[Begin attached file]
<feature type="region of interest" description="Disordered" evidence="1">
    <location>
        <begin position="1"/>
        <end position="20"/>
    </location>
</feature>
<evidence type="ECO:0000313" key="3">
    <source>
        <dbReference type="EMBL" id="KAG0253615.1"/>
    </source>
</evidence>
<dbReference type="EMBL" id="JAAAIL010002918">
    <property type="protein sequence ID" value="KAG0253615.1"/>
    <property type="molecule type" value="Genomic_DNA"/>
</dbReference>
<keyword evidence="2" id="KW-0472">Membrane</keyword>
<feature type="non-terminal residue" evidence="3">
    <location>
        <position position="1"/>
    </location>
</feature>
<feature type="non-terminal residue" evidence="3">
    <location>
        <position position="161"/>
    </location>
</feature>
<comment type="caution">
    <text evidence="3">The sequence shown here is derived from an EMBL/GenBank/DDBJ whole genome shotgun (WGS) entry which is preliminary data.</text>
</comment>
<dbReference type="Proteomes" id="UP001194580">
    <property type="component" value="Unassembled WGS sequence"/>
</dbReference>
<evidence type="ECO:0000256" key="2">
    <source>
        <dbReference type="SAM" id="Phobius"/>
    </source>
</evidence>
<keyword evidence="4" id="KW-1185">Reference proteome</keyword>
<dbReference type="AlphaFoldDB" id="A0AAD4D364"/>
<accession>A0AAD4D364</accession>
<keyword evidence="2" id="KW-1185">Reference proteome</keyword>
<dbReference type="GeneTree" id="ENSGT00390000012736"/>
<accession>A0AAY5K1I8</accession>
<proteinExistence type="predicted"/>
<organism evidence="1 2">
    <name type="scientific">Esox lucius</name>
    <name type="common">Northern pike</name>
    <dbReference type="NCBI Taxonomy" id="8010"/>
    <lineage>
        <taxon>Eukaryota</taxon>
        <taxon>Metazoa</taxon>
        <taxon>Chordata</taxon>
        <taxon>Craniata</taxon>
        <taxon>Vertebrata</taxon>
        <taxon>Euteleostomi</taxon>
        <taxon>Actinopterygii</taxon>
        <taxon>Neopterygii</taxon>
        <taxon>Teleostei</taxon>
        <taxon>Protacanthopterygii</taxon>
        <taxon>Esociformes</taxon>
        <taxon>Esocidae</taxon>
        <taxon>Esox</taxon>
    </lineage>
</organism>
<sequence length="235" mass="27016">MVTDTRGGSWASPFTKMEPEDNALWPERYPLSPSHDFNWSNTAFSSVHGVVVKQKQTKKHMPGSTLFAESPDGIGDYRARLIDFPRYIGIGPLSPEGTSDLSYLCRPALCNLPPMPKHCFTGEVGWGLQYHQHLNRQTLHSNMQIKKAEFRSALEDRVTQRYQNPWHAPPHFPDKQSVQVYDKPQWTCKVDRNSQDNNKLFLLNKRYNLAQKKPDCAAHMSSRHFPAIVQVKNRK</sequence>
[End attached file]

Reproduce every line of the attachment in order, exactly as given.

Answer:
<feature type="region of interest" description="Disordered" evidence="1">
    <location>
        <begin position="1"/>
        <end position="20"/>
    </location>
</feature>
<evidence type="ECO:0000313" key="3">
    <source>
        <dbReference type="EMBL" id="KAG0253615.1"/>
    </source>
</evidence>
<dbReference type="EMBL" id="JAAAIL010002918">
    <property type="protein sequence ID" value="KAG0253615.1"/>
    <property type="molecule type" value="Genomic_DNA"/>
</dbReference>
<keyword evidence="2" id="KW-0472">Membrane</keyword>
<feature type="non-terminal residue" evidence="3">
    <location>
        <position position="1"/>
    </location>
</feature>
<feature type="non-terminal residue" evidence="3">
    <location>
        <position position="161"/>
    </location>
</feature>
<comment type="caution">
    <text evidence="3">The sequence shown here is derived from an EMBL/GenBank/DDBJ whole genome shotgun (WGS) entry which is preliminary data.</text>
</comment>
<dbReference type="Proteomes" id="UP001194580">
    <property type="component" value="Unassembled WGS sequence"/>
</dbReference>
<evidence type="ECO:0000256" key="2">
    <source>
        <dbReference type="SAM" id="Phobius"/>
    </source>
</evidence>
<keyword evidence="4" id="KW-1185">Reference proteome</keyword>
<dbReference type="AlphaFoldDB" id="A0AAD4D364"/>
<accession>A0AAD4D364</accession>
<keyword evidence="2" id="KW-1185">Reference proteome</keyword>
<dbReference type="GeneTree" id="ENSGT00390000012736"/>
<accession>A0AAY5K1I8</accession>
<proteinExistence type="predicted"/>
<organism evidence="1 2">
    <name type="scientific">Esox lucius</name>
    <name type="common">Northern pike</name>
    <dbReference type="NCBI Taxonomy" id="8010"/>
    <lineage>
        <taxon>Eukaryota</taxon>
        <taxon>Metazoa</taxon>
        <taxon>Chordata</taxon>
        <taxon>Craniata</taxon>
        <taxon>Vertebrata</taxon>
        <taxon>Euteleostomi</taxon>
        <taxon>Actinopterygii</taxon>
        <taxon>Neopterygii</taxon>
        <taxon>Teleostei</taxon>
        <taxon>Protacanthopterygii</taxon>
        <taxon>Esociformes</taxon>
        <taxon>Esocidae</taxon>
        <taxon>Esox</taxon>
    </lineage>
</organism>
<sequence length="235" mass="27016">MVTDTRGGSWASPFTKMEPEDNALWPERYPLSPSHDFNWSNTAFSSVHGVVVKQKQTKKHMPGSTLFAESPDGIGDYRARLIDFPRYIGIGPLSPEGTSDLSYLCRPALCNLPPMPKHCFTGEVGWGLQYHQHLNRQTLHSNMQIKKAEFRSALEDRVTQRYQNPWHAPPHFPDKQSVQVYDKPQWTCKVDRNSQDNNKLFLLNKRYNLAQKKPDCAAHMSSRHFPAIVQVKNRK</sequence>